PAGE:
Air Taxi

Urban Movement Labs Is Bringing Advanced Air Mobility to Los Angeles

Overair has joined the Urban Air Mobility Partnership, led by Urban Movement Labs, to advance UAM operations in Los Angeles. Other partners include Volocopter, Skyroads, and Helinet. (Photo, courtesy of Skyroads)

Overair, the company developing the Butterfly eVTOL (electric vertical take-off and landing) aircraft, and Urban Movement Labs have entered into a new partnership which was announced this week. Urban Movement Labs, or UML, is an organization based in Los Angeles seeking to define problems with transportation and explore solutions to these problems through collaboration with businesses and public sector partners. The organization leads a program called the Urban Air Mobility Partnership, which includes the Los Angeles Department of Transportation (LADOT), Volocopter, Helinet, Skyroads, and now Overair.

Based in Santa Ana, California, Overair is now looking to bring its eVTOL vehicle to Los Angeles and build the necessary infrastructure for urban air mobility (UAM) services there. Overair is planning to begin commercial operations in 2026. Its Butterfly aircraft will be able to transport passengers or cargo at speeds of up to 200 miles per hour, and a maximum distance of 100 miles.

Overair and UML aim to take a collaborative approach in implementing safe and sustainable UAM technology through engagement with the community, government, and industry. More specifically, Overair will evaluate the noise impact of eVTOL aircraft on communities, and the company will coordinate with other members of the Urban Air Mobility Partnership to develop plans for establishing UAM infrastructure in Los Angeles.

Overair will explore the applications for its Butterfly eVTOL aircraft in Los Angeles in partnership with UML. (Photo courtesy of Overair)

“The Los Angeles metro area can benefit greatly from advanced air mobility, given the increased travel times in Southern California on a daily basis,” explained Overair’s CEO and co-founder, Ben Tigner. “Working together with UML on planning efforts grounded in community engagement, we’re on the path to providing reliable, affordable, equitable, and sustainable transportation options to the city of Los Angeles and surrounding areas.”

The team at Urban Movement Labs is optimistic about the addition of Overair to their UAM Partnership. By leveraging Overair’s current technology, UML will have more opportunities to engage with the communities in Los Angeles and inform them regarding planned UAM operations, stated UML Executive Director Sam Morrissey.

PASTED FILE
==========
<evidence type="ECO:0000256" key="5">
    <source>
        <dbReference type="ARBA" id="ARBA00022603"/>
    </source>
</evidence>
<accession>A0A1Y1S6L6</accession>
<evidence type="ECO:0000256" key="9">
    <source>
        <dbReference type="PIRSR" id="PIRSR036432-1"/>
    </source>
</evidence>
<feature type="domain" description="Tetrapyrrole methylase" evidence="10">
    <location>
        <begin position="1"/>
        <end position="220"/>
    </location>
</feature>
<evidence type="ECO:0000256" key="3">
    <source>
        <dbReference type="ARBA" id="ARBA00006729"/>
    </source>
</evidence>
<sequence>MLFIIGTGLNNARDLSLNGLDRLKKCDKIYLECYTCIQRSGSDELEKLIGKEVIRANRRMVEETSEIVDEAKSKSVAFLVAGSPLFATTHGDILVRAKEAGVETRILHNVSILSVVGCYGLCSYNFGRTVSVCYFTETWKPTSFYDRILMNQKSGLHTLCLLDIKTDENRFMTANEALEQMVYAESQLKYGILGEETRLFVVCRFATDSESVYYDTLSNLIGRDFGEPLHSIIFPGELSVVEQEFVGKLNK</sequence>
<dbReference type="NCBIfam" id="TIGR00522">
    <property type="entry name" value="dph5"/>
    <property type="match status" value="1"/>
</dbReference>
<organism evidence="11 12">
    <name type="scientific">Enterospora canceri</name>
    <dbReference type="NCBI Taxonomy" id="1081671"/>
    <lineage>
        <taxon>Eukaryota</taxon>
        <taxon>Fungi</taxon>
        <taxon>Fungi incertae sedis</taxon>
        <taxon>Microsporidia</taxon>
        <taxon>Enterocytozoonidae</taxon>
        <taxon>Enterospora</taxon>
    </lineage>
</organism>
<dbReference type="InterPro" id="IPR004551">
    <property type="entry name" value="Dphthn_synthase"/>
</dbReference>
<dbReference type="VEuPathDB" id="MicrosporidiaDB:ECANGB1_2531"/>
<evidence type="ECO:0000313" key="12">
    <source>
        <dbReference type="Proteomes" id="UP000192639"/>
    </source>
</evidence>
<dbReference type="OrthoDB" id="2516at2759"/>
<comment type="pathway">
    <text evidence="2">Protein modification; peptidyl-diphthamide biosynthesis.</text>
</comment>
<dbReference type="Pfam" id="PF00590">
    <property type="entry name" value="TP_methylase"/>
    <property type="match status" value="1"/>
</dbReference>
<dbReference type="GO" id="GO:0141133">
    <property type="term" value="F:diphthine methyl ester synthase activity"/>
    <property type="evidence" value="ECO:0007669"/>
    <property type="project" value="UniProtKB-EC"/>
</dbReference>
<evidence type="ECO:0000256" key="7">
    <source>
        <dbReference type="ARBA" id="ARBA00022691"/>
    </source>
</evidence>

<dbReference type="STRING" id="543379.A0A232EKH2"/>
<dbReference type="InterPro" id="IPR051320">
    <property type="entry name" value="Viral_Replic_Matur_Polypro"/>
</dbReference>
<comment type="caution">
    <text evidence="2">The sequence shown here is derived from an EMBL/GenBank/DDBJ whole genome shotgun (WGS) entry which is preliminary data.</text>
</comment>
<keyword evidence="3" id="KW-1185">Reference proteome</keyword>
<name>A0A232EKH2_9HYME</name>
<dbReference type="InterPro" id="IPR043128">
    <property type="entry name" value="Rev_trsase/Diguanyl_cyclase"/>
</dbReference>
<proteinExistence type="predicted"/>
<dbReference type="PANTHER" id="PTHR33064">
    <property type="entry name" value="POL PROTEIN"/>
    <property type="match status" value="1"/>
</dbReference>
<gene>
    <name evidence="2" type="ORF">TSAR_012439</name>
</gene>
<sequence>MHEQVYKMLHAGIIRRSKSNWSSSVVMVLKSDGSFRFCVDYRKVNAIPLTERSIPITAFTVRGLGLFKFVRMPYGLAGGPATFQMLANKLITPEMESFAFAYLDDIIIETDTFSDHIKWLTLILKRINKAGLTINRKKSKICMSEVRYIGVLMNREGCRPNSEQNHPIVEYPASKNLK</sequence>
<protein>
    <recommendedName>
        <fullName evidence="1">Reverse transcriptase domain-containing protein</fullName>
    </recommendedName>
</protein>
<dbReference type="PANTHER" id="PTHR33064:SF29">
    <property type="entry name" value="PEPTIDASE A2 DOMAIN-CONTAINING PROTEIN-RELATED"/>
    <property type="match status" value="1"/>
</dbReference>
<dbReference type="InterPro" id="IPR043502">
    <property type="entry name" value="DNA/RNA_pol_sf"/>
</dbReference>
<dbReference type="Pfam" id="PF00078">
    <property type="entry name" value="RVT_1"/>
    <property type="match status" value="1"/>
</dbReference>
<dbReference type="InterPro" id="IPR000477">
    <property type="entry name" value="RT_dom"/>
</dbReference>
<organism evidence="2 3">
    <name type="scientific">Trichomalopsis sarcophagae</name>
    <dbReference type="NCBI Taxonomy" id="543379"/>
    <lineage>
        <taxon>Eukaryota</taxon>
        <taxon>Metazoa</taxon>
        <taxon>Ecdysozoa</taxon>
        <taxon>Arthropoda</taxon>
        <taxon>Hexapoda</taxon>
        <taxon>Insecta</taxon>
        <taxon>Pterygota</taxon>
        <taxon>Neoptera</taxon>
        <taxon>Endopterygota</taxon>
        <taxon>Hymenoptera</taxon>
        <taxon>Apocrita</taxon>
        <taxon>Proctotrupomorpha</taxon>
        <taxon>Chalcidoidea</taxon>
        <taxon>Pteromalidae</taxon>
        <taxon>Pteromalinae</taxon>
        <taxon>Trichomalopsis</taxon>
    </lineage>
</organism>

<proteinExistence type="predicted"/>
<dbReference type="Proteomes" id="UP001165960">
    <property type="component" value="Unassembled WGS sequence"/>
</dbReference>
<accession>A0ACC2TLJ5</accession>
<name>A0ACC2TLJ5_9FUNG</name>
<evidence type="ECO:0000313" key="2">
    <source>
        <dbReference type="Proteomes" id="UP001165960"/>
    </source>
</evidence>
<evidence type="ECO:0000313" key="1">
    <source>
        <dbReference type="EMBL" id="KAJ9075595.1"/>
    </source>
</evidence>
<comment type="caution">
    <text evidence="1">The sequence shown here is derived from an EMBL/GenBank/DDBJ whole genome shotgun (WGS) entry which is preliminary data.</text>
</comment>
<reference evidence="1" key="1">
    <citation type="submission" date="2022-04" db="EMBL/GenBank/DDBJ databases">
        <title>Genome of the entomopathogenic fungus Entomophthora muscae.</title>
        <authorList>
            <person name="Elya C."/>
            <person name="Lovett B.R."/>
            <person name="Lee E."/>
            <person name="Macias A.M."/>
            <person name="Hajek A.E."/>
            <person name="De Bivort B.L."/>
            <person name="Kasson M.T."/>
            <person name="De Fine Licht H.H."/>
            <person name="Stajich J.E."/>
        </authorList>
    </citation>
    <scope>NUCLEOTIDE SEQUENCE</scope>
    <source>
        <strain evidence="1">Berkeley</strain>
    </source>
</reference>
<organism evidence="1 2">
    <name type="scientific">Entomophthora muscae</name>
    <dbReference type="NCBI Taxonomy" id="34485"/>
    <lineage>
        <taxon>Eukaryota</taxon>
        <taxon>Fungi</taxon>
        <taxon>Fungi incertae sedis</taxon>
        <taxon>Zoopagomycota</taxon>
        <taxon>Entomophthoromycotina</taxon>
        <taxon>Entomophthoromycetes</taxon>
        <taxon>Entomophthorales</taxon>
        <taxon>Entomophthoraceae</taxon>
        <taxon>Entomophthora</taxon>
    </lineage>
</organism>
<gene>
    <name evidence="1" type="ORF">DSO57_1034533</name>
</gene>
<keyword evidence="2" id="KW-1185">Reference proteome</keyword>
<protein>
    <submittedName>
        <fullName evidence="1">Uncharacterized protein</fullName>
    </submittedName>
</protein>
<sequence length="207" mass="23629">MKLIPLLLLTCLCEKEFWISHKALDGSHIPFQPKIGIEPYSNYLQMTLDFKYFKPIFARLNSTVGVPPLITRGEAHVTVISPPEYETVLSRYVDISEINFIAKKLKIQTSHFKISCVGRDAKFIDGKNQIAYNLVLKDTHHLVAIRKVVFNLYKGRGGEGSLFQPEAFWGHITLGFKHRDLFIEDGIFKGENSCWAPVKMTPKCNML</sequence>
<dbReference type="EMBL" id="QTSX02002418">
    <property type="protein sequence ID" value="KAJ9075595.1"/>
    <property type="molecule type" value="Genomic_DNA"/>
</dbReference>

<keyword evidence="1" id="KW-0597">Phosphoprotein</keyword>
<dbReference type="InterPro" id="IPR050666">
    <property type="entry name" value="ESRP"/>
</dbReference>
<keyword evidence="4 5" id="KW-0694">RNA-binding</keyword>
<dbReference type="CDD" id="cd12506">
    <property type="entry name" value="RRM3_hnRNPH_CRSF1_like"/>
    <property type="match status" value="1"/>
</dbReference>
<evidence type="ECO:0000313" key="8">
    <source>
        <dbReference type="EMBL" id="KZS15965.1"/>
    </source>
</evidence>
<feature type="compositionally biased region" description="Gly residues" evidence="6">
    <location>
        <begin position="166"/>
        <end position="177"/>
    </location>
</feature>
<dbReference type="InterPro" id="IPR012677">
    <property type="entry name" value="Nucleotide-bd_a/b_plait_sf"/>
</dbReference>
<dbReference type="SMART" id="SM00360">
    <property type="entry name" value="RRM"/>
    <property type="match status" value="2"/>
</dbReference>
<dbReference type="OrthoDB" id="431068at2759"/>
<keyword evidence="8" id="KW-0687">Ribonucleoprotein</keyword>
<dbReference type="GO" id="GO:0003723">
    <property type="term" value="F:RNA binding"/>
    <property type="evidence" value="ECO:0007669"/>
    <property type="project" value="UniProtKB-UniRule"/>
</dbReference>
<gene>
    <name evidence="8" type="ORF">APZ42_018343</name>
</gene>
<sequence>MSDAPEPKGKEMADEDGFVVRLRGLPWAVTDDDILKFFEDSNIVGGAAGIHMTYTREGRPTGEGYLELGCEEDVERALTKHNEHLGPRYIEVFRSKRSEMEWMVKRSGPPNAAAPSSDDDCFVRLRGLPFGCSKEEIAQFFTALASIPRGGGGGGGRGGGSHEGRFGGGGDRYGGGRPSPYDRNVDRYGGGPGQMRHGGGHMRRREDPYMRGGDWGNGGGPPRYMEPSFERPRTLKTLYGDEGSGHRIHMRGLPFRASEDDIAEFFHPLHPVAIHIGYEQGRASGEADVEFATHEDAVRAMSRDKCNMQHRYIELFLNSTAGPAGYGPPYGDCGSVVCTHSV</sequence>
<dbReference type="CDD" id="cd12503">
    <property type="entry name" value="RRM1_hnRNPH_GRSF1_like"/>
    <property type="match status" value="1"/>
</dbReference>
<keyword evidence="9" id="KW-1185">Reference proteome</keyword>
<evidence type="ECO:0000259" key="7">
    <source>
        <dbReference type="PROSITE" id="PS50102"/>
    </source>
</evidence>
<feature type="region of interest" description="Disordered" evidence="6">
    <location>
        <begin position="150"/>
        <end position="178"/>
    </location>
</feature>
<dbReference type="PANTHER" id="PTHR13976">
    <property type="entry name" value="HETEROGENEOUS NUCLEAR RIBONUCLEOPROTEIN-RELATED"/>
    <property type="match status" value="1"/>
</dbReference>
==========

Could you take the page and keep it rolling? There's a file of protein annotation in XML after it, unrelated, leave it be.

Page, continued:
Last week, Urban Movement Labs announced another company joining the UAM Partnership. Skyroads, developer of intelligent systems for scaling advanced air mobility, will collaborate with the City of Los Angeles in addition to UAM operators and OEMs to study applications for its systems. Skyroads has developed two solutions that could be key for the future UAM: the Automated Airspace Management and Vehicle Guidance Systems.

According to the announcement from UML, the technology offered by Skyroads will integrate safe drone and eVTOL operations into the urban airspace. Their Automated Airspace Management System is a new decentralized networking system for the intelligent infrastructure that will be required to ensure safety and efficiency in air traffic management, and especially in complex urban airspaces.

Achim Kostron, Chief Commercial Officer at Skyroads, commented on the new partnership: “New methods of multi-agency coordination need to be tested to bring all relevant stakeholders to the table and assure that all preconditions for this new transport mode are met. Jointly with UML, we are making sure this happens in a sustainable and socially beneficial way.” 

Yet another company joined UML in its UAM Partnership last month. Aviation operator Helinet will assist in exploring integration of new eVTOL technology into their operations in a way that reduces impact on the community. Helinet brings a wide range of expertise in chartered passenger travel, time-sensitive transportation of medical supplies, rapid parcel delivery, aerial firefighting, and filming from the sky. Helinet can also contribute knowledge of requirements for ground-based infrastructure—such as optimal capacities for electric charging stations. 

UML announced that Helinet joined as a new partner at the end of April. This partnership will explore how aviation operators could integrate new eVTOL technology into operations to reduce community impacts. (Photo courtesy of Helinet)

The Helinet team will be involved in testing advanced air mobility aircraft and exploration of potential routes. UML’s Sam Morrissey noted that the UAM Partnership will benefit from Helinet’s expertise, which will “inform policy development for both aerial operations and ground-based infrastructure needs,” he said. “Additionally, the social-focused use cases, such as transporting critically ill children to hospitals, organ delivery, and firefighting missions, represent a huge value to the partnership members.” 

The UAM Partnership was first announced by Los Angeles Mayor Eric Garcetti at the end of 2020. “The Urban Air Mobility Partnership will make our city a force for cleaner skies, safer transportation, expanded prosperity, and stunning innovation, and provide a template for how other local governments can take this new technology to even greater heights,” Garcetti stated. The UAM Partnership initially began as a year-long project, but it continues to evolve as a key force in the advanced air mobility industry.

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